Jacob Fred Jazz Odyssey
Race Riot Suite
Who knew such whacked-out music could come from Tulsa? Hell, anywhere! The Jacob Fred Jazz Odyssey formed in 1994 in Oklahoma, playing a form of jazz that quite literally doesn’t sound like anyone, at any time. You could see Charlie Mingus leading this band, with perhaps the riotous Rahsaan Roland Kirk on whatever he could his hands on, alongside the piano and lap steel guitar. Think of it as prog-jazz — a sort of Primus meets Zappa in the French Quarter.
The title, Race Riot Suite refers to the 1921 Tulsa race riot that was kept largely from the white residents’ eyes and erased from the history books. Two days in the end of May saw the wealthiest African-American community in the United States burned to the ground. The “official” death toll was 35, but black residents say it was up to ten times higher than that. Written and arranged by guitarist Chris Combs, the music captures the horror of the night, entirely instrumental. Keyboardist Brian Haas overdrives his Fender Rhodes electric piano until it bleeds, while the rhythm section of Jeff Harshbarger on double bass and Josh Raymer on drums provides a rock-solid foundation. The five-piece horn section sounds at times like a New Orleans brass band, stomping and swaggering until you almost think the music will explode — much like Tulsa did back in 1921.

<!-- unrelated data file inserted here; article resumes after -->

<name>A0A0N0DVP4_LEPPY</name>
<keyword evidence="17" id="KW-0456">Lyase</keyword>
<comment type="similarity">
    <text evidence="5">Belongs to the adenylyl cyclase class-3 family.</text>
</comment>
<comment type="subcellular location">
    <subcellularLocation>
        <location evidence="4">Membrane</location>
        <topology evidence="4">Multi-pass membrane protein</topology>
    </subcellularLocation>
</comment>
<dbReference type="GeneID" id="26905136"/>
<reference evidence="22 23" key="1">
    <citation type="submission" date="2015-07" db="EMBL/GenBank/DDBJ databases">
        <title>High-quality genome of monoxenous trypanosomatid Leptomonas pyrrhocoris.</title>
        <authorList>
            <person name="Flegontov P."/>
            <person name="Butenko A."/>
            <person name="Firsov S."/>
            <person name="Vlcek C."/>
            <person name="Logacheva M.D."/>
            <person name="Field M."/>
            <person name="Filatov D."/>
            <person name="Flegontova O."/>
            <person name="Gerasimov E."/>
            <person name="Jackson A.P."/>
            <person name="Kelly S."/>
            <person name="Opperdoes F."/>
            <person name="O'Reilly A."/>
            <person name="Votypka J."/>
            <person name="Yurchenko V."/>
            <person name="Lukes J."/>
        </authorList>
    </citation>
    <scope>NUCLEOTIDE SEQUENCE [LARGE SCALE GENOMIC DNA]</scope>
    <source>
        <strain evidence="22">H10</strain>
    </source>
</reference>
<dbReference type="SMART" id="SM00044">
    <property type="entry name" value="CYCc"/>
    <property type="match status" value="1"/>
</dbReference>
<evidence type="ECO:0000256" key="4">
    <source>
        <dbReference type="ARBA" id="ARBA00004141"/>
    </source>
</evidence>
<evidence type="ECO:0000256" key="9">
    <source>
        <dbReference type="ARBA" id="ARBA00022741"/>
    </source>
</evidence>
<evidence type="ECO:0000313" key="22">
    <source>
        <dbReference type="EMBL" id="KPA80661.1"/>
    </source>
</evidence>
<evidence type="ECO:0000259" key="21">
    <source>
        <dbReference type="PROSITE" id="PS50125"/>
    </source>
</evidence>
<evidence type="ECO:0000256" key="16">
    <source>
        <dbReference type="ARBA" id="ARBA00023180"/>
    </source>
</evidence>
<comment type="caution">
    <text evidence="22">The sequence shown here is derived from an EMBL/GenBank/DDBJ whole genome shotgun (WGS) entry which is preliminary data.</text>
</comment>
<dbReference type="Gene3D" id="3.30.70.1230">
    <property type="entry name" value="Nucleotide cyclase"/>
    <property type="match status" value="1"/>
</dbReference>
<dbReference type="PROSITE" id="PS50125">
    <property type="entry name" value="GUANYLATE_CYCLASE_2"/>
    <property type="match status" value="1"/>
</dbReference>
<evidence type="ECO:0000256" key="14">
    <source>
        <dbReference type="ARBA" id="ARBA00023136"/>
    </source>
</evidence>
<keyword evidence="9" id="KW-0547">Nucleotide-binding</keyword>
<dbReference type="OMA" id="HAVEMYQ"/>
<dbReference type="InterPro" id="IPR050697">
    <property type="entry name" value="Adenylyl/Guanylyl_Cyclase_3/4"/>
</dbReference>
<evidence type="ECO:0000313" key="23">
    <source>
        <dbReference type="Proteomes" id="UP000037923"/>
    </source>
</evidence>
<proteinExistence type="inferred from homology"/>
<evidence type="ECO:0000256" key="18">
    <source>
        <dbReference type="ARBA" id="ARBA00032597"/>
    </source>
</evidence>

This is easily the album of the year for 2011. Nothing comes close in execution or expression. In a time when jazz music is either smooth elevator blandness, or well-mannered retreads of 50-year-old legends, this is jazz with a pulse. To hear what the JFJO sounds like live, download their Noise Trade EP Under The Belfry. Be warned: this ain’t your parents’ jazz. No, Race Riot Suite and the Jacob Fred Jazz Odyssey are too revolutionary for that. This is music that makes you think, react and be astonished. Essential listening.